New imaging technique may help identify joint inflammation in children earlier
The results of a study presented today at the Annual European Congress of Rheumatology (EULAR) 2017 have confirmed that fluorescence optical imaging (FOI), a technique used to visualise inflammation in arthritic joints, is as effective as ultrasound with power doppler (US/PD) at monitoring response to treatment in juvenile idiopathic arthritis (JIA). FOI was also found to be more effective than US/PD at detecting inflammation in the absence of symptoms and signs.1
To a certain degree, US/PD is acknowledged to be operator dependent and potentially limited in visualising very detailed inflammatory changes, such as altered blood flow in tiny blood vessels and / or capillary leakage, especially in very small finger joints. In contrast, FOI may provide greater information on the microcirculation in these joints. Also, FOI is a time-efficient and operator-independent imaging modality, which can be performed by nurses or other non-medically qualified personnel.2
"Accurate detection of inflamed joints is essential both to guide treatment decisions and to assess treatment efficacy in patients with JIA," said lead author Professor Gerd Horneff, from the Asklepios Children's Clinic, Sankt Augustin, Germany. "FOI may be used in clinical practice to accurately identify joint inflammation earlier and with greater confidence. It should be particularly useful in identifying those children with clinically non-apparent joint inflammation of the hands and/or wrists who need to start on anti-rheumatic drug treatment," he said.
In this study, out of 37 patients with polyarticular JIA, 24 were started on methotrexate and 13 on a biologic for the first time (11 on etanercept, 1 on adalimumab and tocilizumab respectively).
Clinical examination showed an effective response to these treatments with the percentage of affected joints in the hand and fingers reducing from 23.6 percent at baseline to 16.4 percent and 9.0 percent at week 12 and 24 respectively.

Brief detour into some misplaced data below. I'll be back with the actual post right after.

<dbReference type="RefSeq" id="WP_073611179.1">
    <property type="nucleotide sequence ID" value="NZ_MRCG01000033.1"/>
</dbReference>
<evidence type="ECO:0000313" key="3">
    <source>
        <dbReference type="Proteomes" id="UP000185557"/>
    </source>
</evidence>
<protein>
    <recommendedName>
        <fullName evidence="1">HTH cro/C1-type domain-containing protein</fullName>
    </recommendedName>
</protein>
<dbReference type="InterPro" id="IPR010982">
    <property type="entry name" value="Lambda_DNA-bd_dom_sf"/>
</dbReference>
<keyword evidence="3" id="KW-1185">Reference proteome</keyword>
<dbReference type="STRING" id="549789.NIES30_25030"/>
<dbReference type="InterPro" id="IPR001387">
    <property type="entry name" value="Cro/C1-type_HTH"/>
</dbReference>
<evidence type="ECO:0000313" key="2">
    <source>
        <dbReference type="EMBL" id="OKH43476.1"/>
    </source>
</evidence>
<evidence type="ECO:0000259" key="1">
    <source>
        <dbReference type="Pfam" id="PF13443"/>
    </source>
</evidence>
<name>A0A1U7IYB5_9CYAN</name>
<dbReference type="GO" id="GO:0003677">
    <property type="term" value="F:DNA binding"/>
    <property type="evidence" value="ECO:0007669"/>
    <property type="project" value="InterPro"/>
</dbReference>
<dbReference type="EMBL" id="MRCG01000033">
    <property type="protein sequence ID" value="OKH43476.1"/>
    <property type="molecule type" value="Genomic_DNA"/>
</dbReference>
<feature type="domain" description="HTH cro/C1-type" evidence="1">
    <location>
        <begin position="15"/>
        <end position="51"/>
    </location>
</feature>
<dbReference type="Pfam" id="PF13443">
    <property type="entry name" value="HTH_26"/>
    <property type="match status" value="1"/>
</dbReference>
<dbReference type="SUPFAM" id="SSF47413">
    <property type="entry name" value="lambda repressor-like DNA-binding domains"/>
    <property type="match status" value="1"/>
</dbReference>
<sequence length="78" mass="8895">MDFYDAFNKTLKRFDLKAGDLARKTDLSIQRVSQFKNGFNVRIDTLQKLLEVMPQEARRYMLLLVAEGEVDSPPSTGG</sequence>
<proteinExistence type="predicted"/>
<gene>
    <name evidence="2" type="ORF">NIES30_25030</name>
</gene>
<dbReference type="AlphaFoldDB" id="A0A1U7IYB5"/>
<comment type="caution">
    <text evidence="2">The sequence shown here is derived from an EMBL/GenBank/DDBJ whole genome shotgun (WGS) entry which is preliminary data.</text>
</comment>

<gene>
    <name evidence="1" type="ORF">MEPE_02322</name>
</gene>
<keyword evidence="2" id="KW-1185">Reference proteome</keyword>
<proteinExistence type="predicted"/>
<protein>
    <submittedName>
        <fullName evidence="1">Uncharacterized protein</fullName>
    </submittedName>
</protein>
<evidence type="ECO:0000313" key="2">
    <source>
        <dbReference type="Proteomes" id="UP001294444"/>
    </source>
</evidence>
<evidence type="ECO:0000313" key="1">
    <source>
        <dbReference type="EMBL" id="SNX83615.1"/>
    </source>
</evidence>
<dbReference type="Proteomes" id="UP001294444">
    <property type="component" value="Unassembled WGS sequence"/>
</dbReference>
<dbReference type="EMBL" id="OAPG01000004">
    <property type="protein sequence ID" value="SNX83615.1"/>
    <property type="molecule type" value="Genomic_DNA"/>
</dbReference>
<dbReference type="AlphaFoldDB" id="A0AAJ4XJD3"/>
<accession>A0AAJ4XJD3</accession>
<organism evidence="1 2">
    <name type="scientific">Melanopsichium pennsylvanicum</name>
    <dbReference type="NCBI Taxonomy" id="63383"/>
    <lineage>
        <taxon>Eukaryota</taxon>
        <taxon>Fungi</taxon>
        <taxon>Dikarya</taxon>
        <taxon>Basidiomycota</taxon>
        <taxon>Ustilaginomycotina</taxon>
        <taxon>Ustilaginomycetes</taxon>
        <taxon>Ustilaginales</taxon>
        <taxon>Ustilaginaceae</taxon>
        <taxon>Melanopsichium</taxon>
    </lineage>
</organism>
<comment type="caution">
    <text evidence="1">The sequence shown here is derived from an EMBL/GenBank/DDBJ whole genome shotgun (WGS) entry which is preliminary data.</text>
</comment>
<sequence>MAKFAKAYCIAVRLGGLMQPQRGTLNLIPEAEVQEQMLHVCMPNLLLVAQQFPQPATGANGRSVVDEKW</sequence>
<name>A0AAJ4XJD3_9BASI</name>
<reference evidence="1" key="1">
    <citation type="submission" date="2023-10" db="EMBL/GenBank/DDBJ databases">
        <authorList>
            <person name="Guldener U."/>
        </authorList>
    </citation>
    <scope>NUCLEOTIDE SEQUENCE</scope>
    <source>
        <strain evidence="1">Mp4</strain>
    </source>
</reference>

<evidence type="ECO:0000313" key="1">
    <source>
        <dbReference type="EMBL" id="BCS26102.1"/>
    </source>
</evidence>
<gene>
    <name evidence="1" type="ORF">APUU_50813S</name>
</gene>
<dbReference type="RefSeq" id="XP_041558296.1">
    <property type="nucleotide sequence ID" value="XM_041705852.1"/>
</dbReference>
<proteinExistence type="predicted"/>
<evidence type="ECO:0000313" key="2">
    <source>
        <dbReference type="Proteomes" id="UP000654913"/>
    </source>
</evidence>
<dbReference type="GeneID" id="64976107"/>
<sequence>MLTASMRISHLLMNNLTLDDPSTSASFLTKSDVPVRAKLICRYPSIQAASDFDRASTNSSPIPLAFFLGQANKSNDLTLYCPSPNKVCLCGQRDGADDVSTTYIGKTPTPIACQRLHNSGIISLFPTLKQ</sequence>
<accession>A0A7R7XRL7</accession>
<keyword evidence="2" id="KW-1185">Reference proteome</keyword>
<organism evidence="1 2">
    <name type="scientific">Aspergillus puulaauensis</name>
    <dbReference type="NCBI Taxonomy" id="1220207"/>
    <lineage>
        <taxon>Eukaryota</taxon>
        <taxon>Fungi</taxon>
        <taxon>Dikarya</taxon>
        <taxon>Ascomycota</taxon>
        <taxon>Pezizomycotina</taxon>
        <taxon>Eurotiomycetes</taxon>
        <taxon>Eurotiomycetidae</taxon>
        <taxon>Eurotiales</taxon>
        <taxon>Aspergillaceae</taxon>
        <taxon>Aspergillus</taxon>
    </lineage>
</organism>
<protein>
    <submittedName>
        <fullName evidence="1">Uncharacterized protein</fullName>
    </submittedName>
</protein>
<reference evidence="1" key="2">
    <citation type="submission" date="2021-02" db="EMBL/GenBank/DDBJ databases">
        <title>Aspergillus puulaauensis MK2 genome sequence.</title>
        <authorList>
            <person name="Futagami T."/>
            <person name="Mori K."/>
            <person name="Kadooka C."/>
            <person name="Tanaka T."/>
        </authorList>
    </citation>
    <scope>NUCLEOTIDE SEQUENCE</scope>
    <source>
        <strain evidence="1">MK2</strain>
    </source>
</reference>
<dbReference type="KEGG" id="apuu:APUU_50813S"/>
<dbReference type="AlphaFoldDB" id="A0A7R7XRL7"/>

Measurements of disease activity also showed an effective response with a significant reduction in the mean juvenile arthritis disease activity score from 17.7 at baseline to 12.2 at week 12 and 7.2 at week 24. The percentage of patients achieving JIA American College of Rheumatology 30 / 50 / 70 / 100 response rates at week 24 were 85 percent / 73 percent / 50 percent / 27 percent respectively.
Using ultrasound at baseline, week 12, and week 24, 19.4 percent, 16.1 percent, and 11.5 percent of the wrist or finger joints showed an effusion (fluid in the joint), 18.8 percent, 12.7 percent, and 9.6 percent showed thickening of the joint lining and, with the Power Doppler function, 6.9 percent, 1.8 percent, and 5 percent of the joints showed excessive blood flow (hyperperfusion), which are all signs of inflammation. Overall, any sign of arthritis was detected by US/PD in 24.5 percent, 19.2 percent, and 17 percent of joints at baseline, week 12 and week 24 respectively.
FOI images are interpreted in three phases: an early phase (phase 1) where the flow of dye into the blood vessels can indicate a higher perfusion, an intermediate phase (phase 2) where the dye stays longer in a pathological than a normal vessel, and a late phase (phase 3) where dye remaining in the tissues demonstrates more vessel formation due to chronic inflammation.
Among this patient population, FOI showed a signal enhancement suggesting active inflammation in at least one phase in 38.7 percent, 29.2 percent, and 27.6 percent of the joints at baseline, week 12 and week 24 respectively.
Summarising the data across all 3 time points, the highest number of signals suggesting active inflammation were detected by FOI with 32 percent of joints (especially in phase 2), compared to 20.7 percent with US/PD and 17.5 percent by clinical examination. A high number of joints (21.1 percent) had FOI signals suggesting inflammation, but were clinically inactive. 20.1 percent of joints with FOI signals did not show any effusion, synovial thickening or hyperperfusion on US/PD.
"The ability of FOI to detect inflammation in joints not detected by clinical examination or US/PD will be helpful in guiding treatment decisions based on determining the number of affected joints. Also, being able to discriminate between painful but uninflamed joints and those with inflammation will avoid unnecessary treatment with conventional DMARDs or biologics in the former," Professor Horneff concluded.
JIA is a chronic debilitating disease of childhood and adolescence characterised by arthritis persisting for at least six weeks with onset before the age of 16 years. The polyarticular form involves more than four joints within the first 6 months. The incidence of polyarticular JIA varies worldwide with a vast difference in reported cases between different global regions as well as within individual countries. The incidence of JIA ranges from 0.83 per 100,000 children in Japan to 23 per 100,000 in Norway, with low rates in Asian populations and relatively higher frequencies in those of European descent, with an overall trend that this rate is increasing.3